Prosecco Wine Guide

Guide to Prosecco Wine

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Prosecco Wine Guide

If you enjoy sparkling wines, you surely must have tasted Prosecco wine at least once before. While most people compare it to Champagne, this tasty liquor from northeastern Italy has more to offer than just a bubbly, refreshing texture. You can find everything you need to know in our guide to Prosecco wine, including how they make it, how it tastes like and with which foods you can pair it. Let’s start!

Prosecco Wine is more than just Italy’s leading variety of sparkling wine and a worldwide alternative to Champagne. This liquor has its own strong personality and rich taste that has won the hearts and taste buds of wine lovers everywhere.

Prosecco wine comes from a type of grapes that Italians call Glera, and which grow mostly in the northeastern part of the country. The traditional color is white, but you may find varieties of pink or ruby-red Prosecco, in which this bubbly liquor contains a drop of Merlot or other easy blending red wines.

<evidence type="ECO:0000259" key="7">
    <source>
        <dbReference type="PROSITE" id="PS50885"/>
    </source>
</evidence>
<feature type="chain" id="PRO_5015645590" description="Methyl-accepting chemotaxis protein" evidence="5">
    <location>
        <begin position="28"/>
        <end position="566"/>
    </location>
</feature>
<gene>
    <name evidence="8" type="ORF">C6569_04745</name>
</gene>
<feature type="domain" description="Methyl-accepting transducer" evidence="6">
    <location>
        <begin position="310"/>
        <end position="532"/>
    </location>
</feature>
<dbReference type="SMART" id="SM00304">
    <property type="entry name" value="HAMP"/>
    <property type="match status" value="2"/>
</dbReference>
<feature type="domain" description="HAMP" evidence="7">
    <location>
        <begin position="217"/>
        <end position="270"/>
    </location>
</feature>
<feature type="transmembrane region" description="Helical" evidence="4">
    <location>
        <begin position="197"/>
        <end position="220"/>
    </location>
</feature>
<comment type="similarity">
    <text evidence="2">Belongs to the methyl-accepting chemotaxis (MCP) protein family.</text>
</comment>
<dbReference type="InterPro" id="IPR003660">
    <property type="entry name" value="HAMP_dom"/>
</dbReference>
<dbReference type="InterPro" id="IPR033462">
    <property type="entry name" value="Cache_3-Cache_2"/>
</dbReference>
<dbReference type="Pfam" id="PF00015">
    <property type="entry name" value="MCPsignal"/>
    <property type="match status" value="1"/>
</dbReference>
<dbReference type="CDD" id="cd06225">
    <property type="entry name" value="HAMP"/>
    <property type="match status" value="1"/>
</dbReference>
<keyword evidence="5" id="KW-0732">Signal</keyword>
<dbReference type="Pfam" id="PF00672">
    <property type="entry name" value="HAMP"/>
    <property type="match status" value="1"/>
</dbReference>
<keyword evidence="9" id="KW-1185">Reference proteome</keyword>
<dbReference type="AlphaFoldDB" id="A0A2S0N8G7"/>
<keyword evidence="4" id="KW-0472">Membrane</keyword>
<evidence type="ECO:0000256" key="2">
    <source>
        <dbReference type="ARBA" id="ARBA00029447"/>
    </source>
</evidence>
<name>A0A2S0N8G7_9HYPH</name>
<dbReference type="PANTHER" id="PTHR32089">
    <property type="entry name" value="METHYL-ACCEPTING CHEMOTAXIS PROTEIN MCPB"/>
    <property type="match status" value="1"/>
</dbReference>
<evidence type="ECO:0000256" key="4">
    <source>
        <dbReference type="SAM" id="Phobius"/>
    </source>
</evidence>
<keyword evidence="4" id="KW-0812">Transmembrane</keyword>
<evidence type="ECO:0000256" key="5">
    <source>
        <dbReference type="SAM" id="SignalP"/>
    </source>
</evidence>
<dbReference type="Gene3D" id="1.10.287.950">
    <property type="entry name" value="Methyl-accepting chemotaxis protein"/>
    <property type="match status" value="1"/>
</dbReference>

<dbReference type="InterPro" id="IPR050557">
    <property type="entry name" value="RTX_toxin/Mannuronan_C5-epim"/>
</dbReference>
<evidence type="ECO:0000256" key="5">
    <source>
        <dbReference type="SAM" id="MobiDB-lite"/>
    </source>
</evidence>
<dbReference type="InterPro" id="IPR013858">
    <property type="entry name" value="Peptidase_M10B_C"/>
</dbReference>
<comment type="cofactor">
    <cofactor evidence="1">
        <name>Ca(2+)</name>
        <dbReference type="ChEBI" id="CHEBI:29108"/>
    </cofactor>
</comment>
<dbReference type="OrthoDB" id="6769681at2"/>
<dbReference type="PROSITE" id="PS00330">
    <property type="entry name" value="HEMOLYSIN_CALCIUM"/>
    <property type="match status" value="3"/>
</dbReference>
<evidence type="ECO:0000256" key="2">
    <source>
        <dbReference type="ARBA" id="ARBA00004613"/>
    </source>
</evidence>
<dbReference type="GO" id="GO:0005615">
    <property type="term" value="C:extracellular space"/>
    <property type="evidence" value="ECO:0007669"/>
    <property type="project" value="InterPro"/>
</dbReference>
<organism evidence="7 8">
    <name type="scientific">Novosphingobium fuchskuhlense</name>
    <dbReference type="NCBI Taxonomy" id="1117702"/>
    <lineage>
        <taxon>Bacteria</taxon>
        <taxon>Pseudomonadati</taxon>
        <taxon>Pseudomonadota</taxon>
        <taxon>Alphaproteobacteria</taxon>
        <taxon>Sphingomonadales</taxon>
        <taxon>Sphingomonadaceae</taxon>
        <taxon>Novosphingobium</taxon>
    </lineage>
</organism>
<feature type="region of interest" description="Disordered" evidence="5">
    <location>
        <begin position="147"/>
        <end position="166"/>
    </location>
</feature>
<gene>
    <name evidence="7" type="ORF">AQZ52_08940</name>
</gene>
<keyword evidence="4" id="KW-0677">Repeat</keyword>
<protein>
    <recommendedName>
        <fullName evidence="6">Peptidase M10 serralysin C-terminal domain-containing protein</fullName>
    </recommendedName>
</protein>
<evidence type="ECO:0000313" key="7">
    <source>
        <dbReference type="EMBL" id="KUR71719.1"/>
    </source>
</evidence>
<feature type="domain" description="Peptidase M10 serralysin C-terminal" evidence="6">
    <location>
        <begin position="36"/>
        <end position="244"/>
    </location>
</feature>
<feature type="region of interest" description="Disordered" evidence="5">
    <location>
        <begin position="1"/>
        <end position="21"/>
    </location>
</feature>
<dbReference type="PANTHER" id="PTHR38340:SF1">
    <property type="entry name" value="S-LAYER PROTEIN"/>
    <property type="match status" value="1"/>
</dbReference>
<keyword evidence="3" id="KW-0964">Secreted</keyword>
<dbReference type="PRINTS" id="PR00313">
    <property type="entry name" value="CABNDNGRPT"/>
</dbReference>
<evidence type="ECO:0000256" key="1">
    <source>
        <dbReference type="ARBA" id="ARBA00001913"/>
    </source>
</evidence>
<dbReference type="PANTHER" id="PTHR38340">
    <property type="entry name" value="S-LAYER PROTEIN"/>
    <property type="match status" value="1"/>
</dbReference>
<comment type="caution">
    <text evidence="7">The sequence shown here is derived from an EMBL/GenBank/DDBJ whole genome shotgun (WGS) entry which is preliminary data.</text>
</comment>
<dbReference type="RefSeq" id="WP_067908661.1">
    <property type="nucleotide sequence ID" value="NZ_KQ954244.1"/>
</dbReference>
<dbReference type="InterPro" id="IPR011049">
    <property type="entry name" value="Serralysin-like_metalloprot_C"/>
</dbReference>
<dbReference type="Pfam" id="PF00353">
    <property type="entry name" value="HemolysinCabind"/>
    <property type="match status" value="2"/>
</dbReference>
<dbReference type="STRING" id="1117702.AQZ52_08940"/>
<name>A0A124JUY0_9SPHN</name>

Where do they make Prosecco Wine?

Prosecco Wine Guide

Prosecco wine comes from the Valdobbiadene region in Veneto, Italy. Only the wine that comes from this area can carry the name of Prosecco. You may find similar varieties that come from across the world, and which carry similar bubbly characteristics, but they are not entitled to promote the same name.

Wine lovers consider that the best Prosecco wine comes from a tiny area between Conegliano and Valdobbiadene, and which is traditionally known as “La Strada di Prosecco,” which translates to The Prosecco Road. This area is just a few miles north of the popular city of Venice.  

How do they make Prosecco Wine?

Italians produce Prosecco wine according to the Charmat method, which some call Cuve Close (Tank method), “Metodo Italiano” or “Metodo Martinotti.” This classic solution from the early 20th century asks for the wine to pass through the second stage of fermentation and have a higher level of CO2, and almost 3 atmospheres of pressure.